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# Unlike the original National Museum of Science and

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Re: Unlike the original National Museum of Science and [#permalink]

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18 Apr 2014, 12:39
I thought that ",which" was the ONLY time that "which" would refer to the noun prior to the comma. Answer choice E does not have a comma before the "which" -- how does that affect the reasoning?
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Re: Unlike the original National Museum of Science and [#permalink]

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24 Jun 2014, 06:28
When the sentence says encourages visitors to "touch". Isn't it logical to say that the touch activates the functions whereas in D when the sentence says "and thereby activate" it means users activate the animated function. Doesn't using a plural verb activate distorts the meaning to a small extent?

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Re: Unlike the original National Museum of Science and [#permalink]

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24 Jun 2014, 07:25
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farhanc85 wrote:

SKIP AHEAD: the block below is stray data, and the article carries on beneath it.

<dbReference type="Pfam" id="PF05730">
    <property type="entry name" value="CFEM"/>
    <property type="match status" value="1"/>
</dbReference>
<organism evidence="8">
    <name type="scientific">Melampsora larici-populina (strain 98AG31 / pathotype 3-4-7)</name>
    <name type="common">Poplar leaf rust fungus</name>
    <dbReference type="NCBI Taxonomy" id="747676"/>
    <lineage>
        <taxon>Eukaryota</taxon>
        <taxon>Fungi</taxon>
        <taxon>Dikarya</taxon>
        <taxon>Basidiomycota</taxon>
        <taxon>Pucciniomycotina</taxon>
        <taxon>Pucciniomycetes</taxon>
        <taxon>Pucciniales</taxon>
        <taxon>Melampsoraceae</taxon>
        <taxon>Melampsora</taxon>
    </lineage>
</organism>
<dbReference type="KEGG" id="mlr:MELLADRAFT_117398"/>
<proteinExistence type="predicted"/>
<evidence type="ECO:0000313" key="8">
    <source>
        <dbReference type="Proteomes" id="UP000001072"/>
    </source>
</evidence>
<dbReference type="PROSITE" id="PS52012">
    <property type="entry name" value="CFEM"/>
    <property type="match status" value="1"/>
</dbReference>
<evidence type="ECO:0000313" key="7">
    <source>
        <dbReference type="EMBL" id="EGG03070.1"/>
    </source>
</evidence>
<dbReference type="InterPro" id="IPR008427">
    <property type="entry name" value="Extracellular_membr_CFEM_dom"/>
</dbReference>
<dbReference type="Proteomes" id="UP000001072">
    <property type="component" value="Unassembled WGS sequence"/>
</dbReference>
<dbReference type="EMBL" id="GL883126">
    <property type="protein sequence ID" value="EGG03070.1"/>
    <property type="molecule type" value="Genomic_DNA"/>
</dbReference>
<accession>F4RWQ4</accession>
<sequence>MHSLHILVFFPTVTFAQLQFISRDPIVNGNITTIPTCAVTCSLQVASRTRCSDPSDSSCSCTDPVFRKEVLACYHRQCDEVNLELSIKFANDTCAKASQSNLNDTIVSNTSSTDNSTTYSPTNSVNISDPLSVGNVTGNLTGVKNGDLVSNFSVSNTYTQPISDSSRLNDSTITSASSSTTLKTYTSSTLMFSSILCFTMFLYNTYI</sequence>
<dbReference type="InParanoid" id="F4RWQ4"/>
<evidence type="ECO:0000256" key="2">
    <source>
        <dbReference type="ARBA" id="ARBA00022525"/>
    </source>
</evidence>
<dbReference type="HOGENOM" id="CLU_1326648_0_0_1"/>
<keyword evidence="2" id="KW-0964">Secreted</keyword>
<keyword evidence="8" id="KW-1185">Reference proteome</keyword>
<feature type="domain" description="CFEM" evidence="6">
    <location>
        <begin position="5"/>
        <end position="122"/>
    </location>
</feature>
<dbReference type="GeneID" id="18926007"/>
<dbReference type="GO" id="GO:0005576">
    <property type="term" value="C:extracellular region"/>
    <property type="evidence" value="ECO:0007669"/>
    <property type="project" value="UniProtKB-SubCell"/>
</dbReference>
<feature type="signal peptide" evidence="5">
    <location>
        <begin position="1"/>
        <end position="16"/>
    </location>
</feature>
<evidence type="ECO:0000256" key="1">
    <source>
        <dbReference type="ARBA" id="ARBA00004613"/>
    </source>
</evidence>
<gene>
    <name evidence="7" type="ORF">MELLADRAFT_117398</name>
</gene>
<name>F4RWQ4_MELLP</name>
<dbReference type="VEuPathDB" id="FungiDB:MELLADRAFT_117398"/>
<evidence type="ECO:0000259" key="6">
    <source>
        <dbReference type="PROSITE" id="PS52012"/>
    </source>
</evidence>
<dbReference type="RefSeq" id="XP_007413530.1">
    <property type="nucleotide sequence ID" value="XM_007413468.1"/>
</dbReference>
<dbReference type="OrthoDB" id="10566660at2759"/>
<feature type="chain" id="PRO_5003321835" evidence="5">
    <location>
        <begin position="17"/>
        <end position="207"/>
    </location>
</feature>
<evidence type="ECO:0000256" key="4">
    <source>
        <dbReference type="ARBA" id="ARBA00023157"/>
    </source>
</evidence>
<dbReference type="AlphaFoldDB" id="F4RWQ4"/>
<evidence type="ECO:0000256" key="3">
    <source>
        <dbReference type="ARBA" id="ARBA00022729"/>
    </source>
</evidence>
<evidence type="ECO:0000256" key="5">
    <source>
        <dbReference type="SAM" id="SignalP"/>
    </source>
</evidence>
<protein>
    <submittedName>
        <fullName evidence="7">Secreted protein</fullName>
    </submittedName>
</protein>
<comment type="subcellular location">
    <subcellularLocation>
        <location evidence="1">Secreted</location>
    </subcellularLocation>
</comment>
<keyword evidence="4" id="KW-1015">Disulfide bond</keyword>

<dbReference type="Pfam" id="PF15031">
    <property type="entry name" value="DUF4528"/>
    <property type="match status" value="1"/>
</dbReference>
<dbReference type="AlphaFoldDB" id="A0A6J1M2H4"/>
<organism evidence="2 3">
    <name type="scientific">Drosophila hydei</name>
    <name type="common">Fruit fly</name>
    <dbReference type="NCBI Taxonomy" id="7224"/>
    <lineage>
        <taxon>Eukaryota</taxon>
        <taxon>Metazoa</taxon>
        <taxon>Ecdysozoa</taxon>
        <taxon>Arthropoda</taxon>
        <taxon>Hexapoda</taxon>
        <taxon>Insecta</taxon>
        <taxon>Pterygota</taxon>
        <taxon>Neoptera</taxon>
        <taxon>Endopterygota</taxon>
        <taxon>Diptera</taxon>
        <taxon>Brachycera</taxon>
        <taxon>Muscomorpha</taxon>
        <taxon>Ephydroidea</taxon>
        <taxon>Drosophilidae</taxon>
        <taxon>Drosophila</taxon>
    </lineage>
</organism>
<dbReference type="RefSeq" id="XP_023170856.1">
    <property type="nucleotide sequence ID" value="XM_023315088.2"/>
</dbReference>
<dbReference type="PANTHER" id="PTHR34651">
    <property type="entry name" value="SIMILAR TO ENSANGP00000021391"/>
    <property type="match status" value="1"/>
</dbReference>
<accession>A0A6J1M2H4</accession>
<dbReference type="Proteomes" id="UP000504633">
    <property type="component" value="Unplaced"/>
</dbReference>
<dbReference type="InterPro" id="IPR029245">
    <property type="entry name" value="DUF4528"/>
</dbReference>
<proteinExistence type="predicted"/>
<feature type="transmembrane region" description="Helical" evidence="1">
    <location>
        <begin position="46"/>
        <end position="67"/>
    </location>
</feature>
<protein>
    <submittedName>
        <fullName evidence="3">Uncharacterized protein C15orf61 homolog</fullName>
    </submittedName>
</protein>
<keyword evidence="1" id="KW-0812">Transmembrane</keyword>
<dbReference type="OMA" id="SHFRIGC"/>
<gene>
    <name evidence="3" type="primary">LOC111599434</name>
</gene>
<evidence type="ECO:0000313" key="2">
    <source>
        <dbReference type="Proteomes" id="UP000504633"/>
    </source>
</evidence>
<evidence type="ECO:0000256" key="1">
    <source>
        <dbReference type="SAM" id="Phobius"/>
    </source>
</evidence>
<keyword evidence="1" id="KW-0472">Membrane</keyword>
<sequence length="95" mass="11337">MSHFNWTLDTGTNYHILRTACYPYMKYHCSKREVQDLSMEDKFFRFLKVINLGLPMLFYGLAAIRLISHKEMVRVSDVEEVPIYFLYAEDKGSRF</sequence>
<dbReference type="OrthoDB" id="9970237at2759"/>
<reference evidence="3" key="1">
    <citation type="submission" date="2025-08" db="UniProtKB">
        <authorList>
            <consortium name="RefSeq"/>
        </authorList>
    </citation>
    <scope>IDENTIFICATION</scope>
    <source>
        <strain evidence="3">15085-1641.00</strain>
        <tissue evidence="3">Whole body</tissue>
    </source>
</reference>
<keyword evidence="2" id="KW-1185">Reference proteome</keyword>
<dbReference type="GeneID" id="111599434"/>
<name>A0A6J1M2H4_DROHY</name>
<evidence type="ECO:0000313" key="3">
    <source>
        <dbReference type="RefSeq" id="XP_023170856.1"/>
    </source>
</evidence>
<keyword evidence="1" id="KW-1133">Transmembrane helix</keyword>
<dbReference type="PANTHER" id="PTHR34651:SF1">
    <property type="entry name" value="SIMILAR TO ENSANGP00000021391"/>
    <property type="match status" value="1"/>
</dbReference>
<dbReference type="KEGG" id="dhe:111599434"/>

When the sentence says encourages visitors to "touch". Isn't it logical to say that the touch activates the functions whereas in D when the sentence says "and thereby activate" it means users activate the animated function. Doesn't using a plural verb activate distorts the meaning to a small extent?

There is no plural verb used here. D uses the following parallel structure:

to “touch” each exhibit and thereby (to) activate...

Since we have an infinitive here (to activate), we cannot use to activates.
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Unlike the original national museum [#permalink]

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05 Jul 2014, 01:30
Unlike the original national museum of science and technology in Italy, where the models are encased in glass operated only by staff members, the virtual Leonardo Project, an online version of the museum, encourages visitors to "touch" each exhibit, which thereby activated the animated functions of the piece.
a) exhibit, which thereby activates
b) exhibit, in turn an activation of
c) exhibit, and it will activate
d) exhibit and thereby activate